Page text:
The deadly attack inside a synagogue earlier today in Pittsburgh, Pennsylvania, has pierced the heart of Jewish communities worldwide. My thoughts and prayers go out to the families who have lost loved ones–may they be comforted among all the other mourners of Zion. I wish those injured a complete recovery, both physically and mentally, from this traumatic ordeal.

This attack, which is being reported as the deadliest attack on the Jewish community in the history of the United States, is a tragic reminder that, somehow, within living memory of the Holocaust, we still live in a world where anti-Semitism exists and deadly attacks on Jews take place.

The fact this attack happened inside a synagogue, whose name is the Tree of Life, makes it all the more horrific. The synagogue is a place where people come together, in peace, to celebrate and give thanks for all we have, above all for God’s greatest gift, life.

Today lives were lost and shattered. We are the people who were commanded by Moses to “choose life” and ever since, despite the tragedies of our history, past and present, have always striven to choose life and sanctify life. That is what the community of Pittsburgh will now do, and Jewish communities around the world will support them as they rebuild and remember the lives lost.

Text of statement here.

Condolences

With great sadness we report the death of Ženė Živulinskienė on October 17. She was born in 1926. Our deepest condolences to her son Viktoras.

Condolences

Aleksandr Šuchat passed away October 20. He was born in 1931. Our deepest condolences to his son Jevgenijus.

Vigil for Pittsburgh Victims at the Choral Synagogue Tonight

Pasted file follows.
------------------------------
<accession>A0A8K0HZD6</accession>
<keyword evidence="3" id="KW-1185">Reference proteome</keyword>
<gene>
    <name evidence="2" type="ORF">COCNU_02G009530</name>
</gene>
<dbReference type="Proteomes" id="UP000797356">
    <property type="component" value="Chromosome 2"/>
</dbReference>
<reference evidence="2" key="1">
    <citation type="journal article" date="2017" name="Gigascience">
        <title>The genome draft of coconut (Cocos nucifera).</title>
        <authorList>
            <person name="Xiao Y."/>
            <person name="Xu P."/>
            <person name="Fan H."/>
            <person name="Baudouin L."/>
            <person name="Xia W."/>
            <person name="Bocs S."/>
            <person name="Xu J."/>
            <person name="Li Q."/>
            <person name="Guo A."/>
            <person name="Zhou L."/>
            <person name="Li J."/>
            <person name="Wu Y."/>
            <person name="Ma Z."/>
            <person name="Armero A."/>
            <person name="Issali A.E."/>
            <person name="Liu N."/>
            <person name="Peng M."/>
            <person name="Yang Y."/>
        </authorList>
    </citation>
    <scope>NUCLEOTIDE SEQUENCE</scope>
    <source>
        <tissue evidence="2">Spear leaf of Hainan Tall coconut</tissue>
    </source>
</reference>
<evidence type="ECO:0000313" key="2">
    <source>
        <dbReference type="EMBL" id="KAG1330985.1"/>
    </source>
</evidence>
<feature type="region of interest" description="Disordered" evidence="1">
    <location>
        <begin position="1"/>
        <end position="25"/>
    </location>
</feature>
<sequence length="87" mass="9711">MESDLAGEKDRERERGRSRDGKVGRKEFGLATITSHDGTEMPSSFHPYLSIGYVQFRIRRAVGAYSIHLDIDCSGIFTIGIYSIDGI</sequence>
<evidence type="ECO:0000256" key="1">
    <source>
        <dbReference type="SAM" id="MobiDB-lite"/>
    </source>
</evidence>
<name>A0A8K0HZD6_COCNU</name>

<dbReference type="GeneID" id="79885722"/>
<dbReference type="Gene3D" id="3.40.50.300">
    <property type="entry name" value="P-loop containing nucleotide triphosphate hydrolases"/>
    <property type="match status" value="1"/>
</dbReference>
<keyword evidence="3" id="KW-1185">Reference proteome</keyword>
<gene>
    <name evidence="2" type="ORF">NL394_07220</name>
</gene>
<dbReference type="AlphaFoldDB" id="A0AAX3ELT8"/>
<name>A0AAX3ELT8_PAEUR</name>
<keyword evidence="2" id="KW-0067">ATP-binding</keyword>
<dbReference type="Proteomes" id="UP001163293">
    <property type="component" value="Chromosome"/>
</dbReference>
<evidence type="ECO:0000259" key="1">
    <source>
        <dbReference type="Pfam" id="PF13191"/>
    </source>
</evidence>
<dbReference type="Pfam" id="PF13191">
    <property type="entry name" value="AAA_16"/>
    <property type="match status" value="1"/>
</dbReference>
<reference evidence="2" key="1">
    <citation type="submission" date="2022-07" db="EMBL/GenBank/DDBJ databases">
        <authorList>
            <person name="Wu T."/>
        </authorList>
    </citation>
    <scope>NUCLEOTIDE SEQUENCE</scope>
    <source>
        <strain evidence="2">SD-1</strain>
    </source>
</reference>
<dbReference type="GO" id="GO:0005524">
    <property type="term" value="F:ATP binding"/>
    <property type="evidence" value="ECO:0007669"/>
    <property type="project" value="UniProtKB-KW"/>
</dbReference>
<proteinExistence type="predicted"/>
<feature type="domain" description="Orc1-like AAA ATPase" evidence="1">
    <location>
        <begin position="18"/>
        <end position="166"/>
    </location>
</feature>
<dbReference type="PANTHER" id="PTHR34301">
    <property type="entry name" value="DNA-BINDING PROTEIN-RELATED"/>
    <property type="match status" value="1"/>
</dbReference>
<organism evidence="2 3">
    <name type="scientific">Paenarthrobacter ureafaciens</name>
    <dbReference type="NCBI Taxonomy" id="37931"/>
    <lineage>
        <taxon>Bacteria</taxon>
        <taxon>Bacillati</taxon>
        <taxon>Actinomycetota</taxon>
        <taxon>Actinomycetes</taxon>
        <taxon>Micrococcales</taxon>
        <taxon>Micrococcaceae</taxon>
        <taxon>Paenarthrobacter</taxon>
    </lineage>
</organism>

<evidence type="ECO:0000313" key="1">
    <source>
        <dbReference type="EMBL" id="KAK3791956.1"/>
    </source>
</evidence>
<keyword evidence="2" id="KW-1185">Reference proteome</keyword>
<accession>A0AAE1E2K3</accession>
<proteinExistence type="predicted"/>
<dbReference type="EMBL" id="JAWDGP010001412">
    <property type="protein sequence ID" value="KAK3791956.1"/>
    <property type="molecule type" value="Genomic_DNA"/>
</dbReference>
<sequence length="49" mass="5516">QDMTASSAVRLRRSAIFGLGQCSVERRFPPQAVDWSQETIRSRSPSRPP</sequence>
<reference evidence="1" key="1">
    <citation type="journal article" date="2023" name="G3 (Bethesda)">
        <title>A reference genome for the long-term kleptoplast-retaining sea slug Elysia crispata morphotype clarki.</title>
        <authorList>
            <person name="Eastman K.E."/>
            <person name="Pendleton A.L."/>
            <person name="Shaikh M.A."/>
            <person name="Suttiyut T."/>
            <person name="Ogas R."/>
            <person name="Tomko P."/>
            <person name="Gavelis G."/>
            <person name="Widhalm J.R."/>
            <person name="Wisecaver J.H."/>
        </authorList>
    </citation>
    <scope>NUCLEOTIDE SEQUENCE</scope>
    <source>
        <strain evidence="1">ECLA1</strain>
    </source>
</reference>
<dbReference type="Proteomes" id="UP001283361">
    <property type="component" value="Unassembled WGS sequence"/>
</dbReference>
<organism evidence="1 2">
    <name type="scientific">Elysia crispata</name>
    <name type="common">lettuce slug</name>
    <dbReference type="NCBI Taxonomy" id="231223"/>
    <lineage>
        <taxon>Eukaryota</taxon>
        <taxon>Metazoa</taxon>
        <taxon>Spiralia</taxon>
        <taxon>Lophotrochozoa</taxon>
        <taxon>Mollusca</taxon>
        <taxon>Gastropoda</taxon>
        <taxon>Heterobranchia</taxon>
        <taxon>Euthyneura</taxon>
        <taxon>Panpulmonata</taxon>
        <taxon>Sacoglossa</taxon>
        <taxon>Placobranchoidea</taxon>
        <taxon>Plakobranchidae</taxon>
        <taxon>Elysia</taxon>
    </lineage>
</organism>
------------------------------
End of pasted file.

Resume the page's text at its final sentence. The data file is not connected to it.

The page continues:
B”H

Saturday morning during Sabbath services an extremist opened fire at the Tree of Life Synagogue in Pittsburgh, Pennsylvania, USA, shouting “All Jews must die” and killing eleven worshipers. At least another six people were wounded, including police officers who entered the synagogue to stop the shooting.

The Choral Synagogue in Vilnius will hold a vigil to express the deep loss we feel and to express solidarity with the Pittsburgh Jewish community today, October 29, at 6:00 P.M.

Everyone is invited to come a light a candle in memory of the victims.

Vilnius Jewish Religious Community
Lithuanian Jewish Community
Lithuanian Jewish Religious Association

Litvaks in the Creation of Modern Lithuania and Israel

The Lithuanian National Martynas Mažvydas Library is to host a conference called “Together towards the Modern State: Litvaks in the History of Lithuanian and Israeli Statehood” on November 13 to mark the 100th anniversary of Lithuanian and 70th anniversary of Israeli statehood.

Speakers are to include Lithuanian and Israeli academics who will present the contribution Lithuanian Jews made in the creation of the Lithuanian state in 1918 and the contribution Litvaks also made to foundation of the state of Israel. Lithuanian students will also present their research on the life of local Jewish communities.

Please register before November 12 by sending an email to gustas.siauciulis@praktika.urm.lt

The conference will begin at 10:00 A.M. on November 13 at the national library.

The library’s Judaica Research Center will also present an exhibit during the conference called “Reflections in a Broken Mirror” presenting the life of the Lithuanian and Vilnius Jewish communities in the period between the two world wars.

Information available in Lithuanian here.

Eleven Murdered at Pittsburgh Synagogue

The Lithuanian Jewish Community was shocked by news of the mass murder at the Pittsburgh Tree of Life Synagogue taking the lives of eleven worshipers.

“This reminds all Jewish communities around the world that we must stick together and stay alert. Anti-Semitism remains a great challenge threatening to disintegrate our societies. Jews cannot be powerless in the face of hate,” Lithuanian Jewish Community chairwoman Faina Kukliansky said.